thievish


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A recurrent motif in fiction and paintings of this period, the concept of the thievish eye also found its way into the terminology of fiction commentary.
They usually viewed their porters as "thievish", "impudent", "impertinent", "lazy" and "cowardly" "scoundrels", or portrayed the "negroes of Angola" as basically "cowardly, lazy, untrustworthy, mendacious, dissolute, careless, sly, and superstitious" as well as thievish and deceitful.
Mozart's Prague and Haydn's Surprise Symphonies make fine bookends to a concert under Italian conductor Ottavio Dantone, with Italian soprano Desiree Rancatore the soloist in Mozart's Exultate Jubilate and a Rossini aria, preceded by his Thievish Magpie overture - masterpieces indeed
Having no money, he perceives himself in short order being forced to "go and beg [his] food, / Or with a base and boisterous sword enforce / A thievish living on the common road" (2.
And also in the case against Mariana Franko and Pedro Anthonij, the governor defended the actions taken by the council as being necessary to protect the possessions of the citizens from the alleged thievish behavior of the Blacks, both freedmen and slaves.
Or the legend of how the critical edition of Nietzsche's works--the so-called Colli-Montinari edition--came about, according to which the scheming Kurt Hager, the GDR's minister of culture, had the doors of the Nietzsche archives in Weimar, of which he was chief custodian, barred to West German researchers, only to turn around with thievish glee and open them to two Italians.
But, what happens when now in the twenty-first century when so many have grown weary of Pilgrims and Puritans, when so many find Anglo-American relations with Indians to be thievish and worse, when so few in this polyglot and multiracial nation identify with them as fathers, let alone as mothers?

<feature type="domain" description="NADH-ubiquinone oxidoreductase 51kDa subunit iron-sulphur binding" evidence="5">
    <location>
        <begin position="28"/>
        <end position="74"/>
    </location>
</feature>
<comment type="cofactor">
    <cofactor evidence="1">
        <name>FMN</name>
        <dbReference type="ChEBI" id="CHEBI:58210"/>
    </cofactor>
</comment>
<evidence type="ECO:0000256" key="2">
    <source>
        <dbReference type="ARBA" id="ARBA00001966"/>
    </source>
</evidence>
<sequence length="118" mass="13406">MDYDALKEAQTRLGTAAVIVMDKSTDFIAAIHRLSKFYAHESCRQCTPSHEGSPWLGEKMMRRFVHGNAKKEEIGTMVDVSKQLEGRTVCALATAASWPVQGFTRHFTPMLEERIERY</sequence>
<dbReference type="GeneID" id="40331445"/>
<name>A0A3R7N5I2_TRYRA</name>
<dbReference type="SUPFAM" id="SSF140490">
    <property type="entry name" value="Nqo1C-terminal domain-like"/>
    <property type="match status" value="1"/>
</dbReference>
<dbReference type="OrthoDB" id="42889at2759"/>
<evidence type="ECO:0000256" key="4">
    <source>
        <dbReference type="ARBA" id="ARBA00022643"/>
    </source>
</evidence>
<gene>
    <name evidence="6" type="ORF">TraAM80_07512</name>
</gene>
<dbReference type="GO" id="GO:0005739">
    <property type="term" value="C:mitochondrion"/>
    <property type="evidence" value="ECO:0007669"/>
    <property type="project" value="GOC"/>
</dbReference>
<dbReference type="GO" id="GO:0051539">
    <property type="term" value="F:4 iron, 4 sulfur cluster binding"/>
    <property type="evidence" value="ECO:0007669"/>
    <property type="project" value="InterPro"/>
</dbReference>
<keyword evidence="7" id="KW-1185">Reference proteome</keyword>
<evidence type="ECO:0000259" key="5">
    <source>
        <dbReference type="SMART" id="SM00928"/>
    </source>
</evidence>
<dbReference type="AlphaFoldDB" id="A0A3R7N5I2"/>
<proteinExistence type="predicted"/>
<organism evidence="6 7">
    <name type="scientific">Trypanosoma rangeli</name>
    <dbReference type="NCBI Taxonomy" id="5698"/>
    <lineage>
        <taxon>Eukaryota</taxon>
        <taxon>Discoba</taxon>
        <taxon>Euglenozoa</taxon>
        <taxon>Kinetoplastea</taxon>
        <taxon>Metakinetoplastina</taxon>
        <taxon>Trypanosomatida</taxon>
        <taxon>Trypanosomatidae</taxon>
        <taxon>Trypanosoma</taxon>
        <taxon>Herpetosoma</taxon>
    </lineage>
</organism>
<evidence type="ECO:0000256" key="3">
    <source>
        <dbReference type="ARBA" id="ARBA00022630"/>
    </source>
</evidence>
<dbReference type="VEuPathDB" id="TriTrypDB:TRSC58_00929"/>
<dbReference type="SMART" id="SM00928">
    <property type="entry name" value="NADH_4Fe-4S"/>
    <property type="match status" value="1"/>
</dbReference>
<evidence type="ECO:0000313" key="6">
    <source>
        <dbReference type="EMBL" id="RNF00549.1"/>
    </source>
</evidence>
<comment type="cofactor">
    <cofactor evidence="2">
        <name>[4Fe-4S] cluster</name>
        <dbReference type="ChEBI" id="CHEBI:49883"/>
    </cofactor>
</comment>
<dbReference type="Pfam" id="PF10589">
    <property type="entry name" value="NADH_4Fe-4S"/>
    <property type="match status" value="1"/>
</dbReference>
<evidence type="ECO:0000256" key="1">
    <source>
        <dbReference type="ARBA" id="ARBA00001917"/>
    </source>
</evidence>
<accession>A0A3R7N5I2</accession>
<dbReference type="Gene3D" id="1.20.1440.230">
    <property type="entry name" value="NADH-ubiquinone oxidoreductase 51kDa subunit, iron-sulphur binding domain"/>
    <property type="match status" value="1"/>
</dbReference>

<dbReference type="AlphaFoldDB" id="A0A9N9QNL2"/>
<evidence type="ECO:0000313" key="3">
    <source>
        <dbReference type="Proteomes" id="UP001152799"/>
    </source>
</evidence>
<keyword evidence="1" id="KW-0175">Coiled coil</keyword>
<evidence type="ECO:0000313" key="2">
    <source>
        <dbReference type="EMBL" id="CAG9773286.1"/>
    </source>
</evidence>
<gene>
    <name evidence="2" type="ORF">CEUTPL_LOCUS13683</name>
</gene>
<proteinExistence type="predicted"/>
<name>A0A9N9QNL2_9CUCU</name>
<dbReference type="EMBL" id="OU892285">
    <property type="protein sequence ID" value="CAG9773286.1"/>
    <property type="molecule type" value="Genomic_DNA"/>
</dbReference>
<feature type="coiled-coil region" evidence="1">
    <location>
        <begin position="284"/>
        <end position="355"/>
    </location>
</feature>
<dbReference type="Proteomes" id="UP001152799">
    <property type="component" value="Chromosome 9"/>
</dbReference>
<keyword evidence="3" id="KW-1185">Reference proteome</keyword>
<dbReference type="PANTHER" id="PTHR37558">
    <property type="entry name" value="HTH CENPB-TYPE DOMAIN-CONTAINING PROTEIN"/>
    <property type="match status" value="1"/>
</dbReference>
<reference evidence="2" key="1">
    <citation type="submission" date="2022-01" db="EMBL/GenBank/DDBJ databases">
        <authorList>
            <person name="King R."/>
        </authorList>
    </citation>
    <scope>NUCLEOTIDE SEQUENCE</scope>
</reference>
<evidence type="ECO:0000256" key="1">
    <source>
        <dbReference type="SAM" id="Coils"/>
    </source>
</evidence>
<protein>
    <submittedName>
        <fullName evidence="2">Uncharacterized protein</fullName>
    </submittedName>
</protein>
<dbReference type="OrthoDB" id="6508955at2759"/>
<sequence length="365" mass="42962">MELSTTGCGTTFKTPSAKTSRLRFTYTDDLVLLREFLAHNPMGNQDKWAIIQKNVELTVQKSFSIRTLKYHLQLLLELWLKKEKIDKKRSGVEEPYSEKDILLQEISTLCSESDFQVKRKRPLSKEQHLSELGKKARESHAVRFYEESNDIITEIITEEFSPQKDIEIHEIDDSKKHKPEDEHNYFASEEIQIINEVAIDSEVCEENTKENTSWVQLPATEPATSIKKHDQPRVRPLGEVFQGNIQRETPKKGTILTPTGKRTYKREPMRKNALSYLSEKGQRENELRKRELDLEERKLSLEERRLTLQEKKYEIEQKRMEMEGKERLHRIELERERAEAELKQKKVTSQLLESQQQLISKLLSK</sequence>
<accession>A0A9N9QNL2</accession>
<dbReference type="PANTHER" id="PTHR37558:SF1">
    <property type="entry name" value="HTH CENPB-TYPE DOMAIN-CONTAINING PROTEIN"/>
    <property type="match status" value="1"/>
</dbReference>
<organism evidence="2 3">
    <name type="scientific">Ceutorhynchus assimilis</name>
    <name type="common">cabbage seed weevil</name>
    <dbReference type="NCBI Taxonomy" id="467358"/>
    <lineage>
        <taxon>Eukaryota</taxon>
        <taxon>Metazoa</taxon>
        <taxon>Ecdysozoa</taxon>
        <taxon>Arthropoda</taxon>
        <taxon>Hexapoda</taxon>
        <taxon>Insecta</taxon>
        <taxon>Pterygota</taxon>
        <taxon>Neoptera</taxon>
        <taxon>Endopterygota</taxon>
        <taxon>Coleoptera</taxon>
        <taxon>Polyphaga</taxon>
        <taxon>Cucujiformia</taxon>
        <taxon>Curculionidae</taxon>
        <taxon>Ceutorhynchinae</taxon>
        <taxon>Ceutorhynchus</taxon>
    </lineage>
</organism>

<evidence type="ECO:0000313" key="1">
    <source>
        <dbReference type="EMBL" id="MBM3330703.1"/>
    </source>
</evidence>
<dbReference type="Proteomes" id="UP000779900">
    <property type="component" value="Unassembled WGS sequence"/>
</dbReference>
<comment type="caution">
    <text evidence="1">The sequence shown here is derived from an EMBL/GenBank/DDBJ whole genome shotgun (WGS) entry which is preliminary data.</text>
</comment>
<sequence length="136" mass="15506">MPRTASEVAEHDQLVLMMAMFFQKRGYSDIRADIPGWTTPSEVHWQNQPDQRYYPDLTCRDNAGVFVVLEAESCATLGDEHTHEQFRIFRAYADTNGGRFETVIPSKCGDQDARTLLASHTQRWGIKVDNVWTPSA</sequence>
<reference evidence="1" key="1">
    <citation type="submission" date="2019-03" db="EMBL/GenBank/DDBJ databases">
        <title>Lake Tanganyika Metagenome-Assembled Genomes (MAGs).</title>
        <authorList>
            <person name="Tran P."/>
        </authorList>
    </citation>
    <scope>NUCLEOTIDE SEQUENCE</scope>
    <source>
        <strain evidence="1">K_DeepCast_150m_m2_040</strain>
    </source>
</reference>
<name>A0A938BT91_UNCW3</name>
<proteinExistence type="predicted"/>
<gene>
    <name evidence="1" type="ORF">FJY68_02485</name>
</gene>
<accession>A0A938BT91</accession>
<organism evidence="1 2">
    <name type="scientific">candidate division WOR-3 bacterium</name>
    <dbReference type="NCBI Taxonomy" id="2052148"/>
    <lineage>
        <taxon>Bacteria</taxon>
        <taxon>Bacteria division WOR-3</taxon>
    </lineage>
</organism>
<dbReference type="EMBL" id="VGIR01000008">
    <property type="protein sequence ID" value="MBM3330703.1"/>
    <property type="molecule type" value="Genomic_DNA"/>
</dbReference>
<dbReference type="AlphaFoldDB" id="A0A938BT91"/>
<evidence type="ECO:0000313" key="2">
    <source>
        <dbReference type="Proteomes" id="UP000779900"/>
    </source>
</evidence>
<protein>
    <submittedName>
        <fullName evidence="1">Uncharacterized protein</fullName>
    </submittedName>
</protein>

MOLD: Clwyd Theatr Cymru, Emlyn Williams Theatre (0845 330 3565), The British Shakespeare Company in association with Thievish Dog present The Rape of Lucrece.
The 1860 version of the poem begins with an eight-line confession omitted from subsequent editions of Leaves, in which the persona announces, "I own that I have been sly, thievish, mean, a prevaricator, greedy, derelict, // And I own that I remain so yet" (325n).
slaves as lazy, thievish, and likely to assault their owners if given
If this is true, as I believe it is, we Americans are the most thievish people that ever existed: we have been stealing from each other for an hundred and fifty years.
Memmi (1991) provides an insightful observation where he notes: "Whenever the colonizer adds, in order not to fall prey to anxiety, that the colonized is a wicked, backward person with evil, thievish, somewhat sadistic instincts, he thus justifies his police and his legitimate severity" (p.